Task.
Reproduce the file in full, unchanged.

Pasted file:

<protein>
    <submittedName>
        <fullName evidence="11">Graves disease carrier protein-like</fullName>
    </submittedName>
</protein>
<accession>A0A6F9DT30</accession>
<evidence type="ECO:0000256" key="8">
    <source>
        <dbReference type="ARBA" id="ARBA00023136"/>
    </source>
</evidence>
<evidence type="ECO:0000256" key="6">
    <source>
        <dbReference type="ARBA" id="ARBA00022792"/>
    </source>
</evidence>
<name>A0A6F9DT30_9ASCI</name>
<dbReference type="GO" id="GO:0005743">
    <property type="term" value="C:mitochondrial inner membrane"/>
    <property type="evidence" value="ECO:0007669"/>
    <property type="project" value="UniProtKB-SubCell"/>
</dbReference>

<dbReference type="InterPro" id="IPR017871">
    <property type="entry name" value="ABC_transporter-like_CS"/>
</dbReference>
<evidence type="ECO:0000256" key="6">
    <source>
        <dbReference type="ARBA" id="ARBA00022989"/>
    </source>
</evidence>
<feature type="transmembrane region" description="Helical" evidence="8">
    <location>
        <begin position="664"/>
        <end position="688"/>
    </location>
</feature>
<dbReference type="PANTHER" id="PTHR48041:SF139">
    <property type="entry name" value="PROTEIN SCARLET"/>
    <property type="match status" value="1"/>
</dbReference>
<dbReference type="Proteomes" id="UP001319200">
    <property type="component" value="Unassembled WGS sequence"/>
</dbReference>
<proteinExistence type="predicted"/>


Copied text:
<protein>
    <submittedName>
        <fullName evidence="11">Graves disease carrier protein-like</fullName>
    </submittedName>
</protein>
<accession>A0A6F9DT30</accession>
<evidence type="ECO:0000256" key="8">
    <source>
        <dbReference type="ARBA" id="ARBA00023136"/>
    </source>
</evidence>
<evidence type="ECO:0000256" key="6">
    <source>
        <dbReference type="ARBA" id="ARBA00022792"/>
    </source>
</evidence>
<name>A0A6F9DT30_9ASCI</name>
<dbReference type="GO" id="GO:0005743">
    <property type="term" value="C:mitochondrial inner membrane"/>
    <property type="evidence" value="ECO:0007669"/>
    <property type="project" value="UniProtKB-SubCell"/>
</dbReference>

<dbReference type="InterPro" id="IPR017871">
    <property type="entry name" value="ABC_transporter-like_CS"/>
</dbReference>
<evidence type="ECO:0000256" key="6">
    <source>
        <dbReference type="ARBA" id="ARBA00022989"/>
    </source>
</evidence>
<feature type="transmembrane region" description="Helical" evidence="8">
    <location>
        <begin position="664"/>
        <end position="688"/>
    </location>
</feature>
<dbReference type="PANTHER" id="PTHR48041:SF139">
    <property type="entry name" value="PROTEIN SCARLET"/>
    <property type="match status" value="1"/>
</dbReference>
<dbReference type="Proteomes" id="UP001319200">
    <property type="component" value="Unassembled WGS sequence"/>
</dbReference>
<proteinExistence type="predicted"/>